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    ABSTRACT: Sensory neurons that innervate the skin provide critical information about physical contact between the organism and the environment, including information about potentially-damaging stimuli that give rise to the sensation of pain. These afferents also contribute to the maintenance of tissue homeostasis, inflammation and wound healing, while sensitization of sensory afferents after injury results in painful hypersensitivity and protective behavior. In contrast to the traditional view of primary afferent terminals as the sole site of sensory transduction, recent reports have lead to the intriguing idea that cells of the skin play an active role in the transduction of sensory stimuli. The search for molecules that transduce different types of sensory stimuli (mechanical, heat, chemical) at the axon terminal has yielded a wide range of potential effectors, many of which are expressed by keratinocytes as well as neurons. Emerging evidence underscores the importance of nucleotide signaling through P2X ionotropic and P2Y metabotropic receptors in pain processing, and implicates nucleotide signaling as a critical form of communication between cells of the skin, immune cells and sensory neurons. It is of great interest to determine whether pathological changes in these mechanisms contribute to chronic pain in human disease states such as complex regional pain syndrome (CRPS). This review discusses recent advances in our understanding of communication mechanisms between cells of the skin and sensory axons in the transduction of sensory input leading to pain.
    Brain Research Reviews 04/2009; 60(1):24-35. DOI:10.1016/j.brainresrev.2008.12.013 · 5.93 Impact Factor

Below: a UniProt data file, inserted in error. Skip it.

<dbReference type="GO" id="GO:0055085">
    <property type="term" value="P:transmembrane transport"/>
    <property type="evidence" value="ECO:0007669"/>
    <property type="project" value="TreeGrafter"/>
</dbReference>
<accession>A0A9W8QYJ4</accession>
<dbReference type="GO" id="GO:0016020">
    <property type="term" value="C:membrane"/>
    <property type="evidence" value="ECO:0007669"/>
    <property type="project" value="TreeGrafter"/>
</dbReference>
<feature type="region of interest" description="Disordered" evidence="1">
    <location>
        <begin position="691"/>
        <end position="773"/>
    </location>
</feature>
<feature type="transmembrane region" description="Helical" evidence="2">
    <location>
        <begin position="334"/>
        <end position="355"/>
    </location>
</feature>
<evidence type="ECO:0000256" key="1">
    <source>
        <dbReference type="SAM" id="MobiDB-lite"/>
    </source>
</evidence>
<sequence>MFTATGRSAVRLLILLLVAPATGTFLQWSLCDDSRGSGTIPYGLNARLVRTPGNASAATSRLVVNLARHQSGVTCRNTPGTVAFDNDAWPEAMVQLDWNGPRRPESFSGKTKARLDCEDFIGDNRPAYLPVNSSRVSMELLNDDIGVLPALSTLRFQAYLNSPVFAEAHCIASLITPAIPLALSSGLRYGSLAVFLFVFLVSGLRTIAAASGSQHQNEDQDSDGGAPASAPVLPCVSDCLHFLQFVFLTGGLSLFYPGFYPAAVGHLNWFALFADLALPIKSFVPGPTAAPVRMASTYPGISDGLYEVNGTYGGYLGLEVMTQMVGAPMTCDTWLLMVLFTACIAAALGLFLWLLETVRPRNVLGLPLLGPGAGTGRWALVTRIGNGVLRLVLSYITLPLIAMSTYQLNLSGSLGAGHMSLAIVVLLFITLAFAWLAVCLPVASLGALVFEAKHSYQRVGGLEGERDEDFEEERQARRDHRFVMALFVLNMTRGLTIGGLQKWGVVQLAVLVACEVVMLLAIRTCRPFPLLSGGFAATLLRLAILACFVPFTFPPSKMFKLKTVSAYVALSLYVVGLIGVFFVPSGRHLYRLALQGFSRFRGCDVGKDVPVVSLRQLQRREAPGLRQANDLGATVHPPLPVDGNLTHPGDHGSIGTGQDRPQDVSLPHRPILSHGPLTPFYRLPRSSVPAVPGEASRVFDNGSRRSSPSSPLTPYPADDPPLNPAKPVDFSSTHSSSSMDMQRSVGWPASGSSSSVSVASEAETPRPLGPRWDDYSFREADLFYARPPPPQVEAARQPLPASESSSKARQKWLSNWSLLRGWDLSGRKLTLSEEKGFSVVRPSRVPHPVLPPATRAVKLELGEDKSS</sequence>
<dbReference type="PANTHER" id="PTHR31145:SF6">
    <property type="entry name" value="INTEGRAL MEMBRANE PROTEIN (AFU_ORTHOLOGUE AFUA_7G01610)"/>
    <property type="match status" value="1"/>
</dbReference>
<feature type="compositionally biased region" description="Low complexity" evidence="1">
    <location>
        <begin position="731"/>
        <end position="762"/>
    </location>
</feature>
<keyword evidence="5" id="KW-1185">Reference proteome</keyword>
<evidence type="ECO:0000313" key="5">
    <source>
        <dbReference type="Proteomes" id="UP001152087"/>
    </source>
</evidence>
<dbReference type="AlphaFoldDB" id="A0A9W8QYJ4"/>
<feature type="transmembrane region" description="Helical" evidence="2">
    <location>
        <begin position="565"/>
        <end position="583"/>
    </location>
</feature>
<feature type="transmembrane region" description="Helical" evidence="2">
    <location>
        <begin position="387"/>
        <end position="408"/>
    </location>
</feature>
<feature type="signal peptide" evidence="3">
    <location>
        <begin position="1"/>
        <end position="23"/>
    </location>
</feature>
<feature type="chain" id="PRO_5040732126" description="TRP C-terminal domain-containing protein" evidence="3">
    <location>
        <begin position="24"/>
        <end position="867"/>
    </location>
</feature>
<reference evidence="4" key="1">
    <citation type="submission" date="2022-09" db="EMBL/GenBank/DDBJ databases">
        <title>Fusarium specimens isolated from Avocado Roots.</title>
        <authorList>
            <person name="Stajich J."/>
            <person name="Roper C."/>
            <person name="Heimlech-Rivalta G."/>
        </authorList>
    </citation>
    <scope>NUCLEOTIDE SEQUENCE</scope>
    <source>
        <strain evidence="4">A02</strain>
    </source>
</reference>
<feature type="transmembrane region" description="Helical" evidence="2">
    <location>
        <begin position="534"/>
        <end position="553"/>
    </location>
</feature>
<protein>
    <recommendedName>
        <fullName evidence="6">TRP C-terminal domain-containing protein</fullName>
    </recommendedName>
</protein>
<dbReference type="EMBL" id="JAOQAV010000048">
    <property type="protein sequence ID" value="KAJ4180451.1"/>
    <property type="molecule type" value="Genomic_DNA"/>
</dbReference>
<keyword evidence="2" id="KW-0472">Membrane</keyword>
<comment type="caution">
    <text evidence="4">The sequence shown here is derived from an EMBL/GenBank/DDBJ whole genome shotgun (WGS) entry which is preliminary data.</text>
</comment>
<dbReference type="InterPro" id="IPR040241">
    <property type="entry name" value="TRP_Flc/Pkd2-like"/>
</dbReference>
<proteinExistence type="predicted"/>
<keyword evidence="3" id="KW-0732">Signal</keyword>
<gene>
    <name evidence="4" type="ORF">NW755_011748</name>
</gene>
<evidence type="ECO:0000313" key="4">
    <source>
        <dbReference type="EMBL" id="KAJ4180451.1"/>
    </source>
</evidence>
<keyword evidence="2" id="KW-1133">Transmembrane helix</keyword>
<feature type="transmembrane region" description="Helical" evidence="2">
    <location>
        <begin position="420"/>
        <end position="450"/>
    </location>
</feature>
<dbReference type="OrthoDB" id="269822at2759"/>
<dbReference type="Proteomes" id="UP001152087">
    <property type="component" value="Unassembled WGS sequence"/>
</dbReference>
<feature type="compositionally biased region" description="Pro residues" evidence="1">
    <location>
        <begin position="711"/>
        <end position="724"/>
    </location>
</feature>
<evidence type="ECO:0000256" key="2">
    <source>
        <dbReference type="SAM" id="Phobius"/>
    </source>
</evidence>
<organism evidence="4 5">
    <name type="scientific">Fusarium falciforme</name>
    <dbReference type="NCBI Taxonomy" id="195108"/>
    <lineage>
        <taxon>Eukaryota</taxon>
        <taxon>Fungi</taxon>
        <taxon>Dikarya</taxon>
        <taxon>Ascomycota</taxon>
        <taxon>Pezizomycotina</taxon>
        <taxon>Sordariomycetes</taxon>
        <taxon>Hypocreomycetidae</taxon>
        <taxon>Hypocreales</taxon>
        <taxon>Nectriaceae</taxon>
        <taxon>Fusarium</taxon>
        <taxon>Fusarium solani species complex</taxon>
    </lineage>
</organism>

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    ABSTRACT: The skin is innervated by two populations of unmyelinated sensory fibers, the peptidergic and nonpeptidergic, which transmit nociceptive information to the central nervous system. The peptidergic population expresses neuropeptides such as substance P (SP) and calcitonin gene-related peptide (CGRP) and has both cutaneous and visceral targets. The nonpeptidergic population expresses the purinergic receptor P2X(3), binds the isolectin B4 (IB4), and innervates mainly the epidermis. To date, the peptidergic nociceptor population in cutaneous tissue of the rat has been well characterized, whereas the nonpeptidergic innervation pattern has lacked an adequate description. To this aim, we used light microscopic immunocytochemistry to investigate the pattern of P2X(3)-immunoreactive (-IR) fiber innervation of both hairy and glabrous skin from male Sprague-Dawley rats. Our results show extensive P2X(3)-IR fibers throughout the upper and lower dermis. Thick bundles of P2X(3)-IR fibers were found to run in parallel with the dermal-epidermal junction and projected multiple thin collateral axons that penetrated the epidermal layer, creating a dense network of innervation throughout the entire epidermis. The distribution of P2X(3)-IR fibers in the epidermis was far more extensive than the distribution of CGRP-IR fibers. P2X(3)-IR fibers also innervate hair follicles but were rarely found in close proximity to glands and blood vessels. The present results suggest a primary role for P2X(3)-IR fibers in the detection of noxious stimuli in cutaneous tissue and provide an anatomical basis for future studies examining a possible functionally distinct role of nonpeptidergic nociceptors in the transmission of nociceptive signals.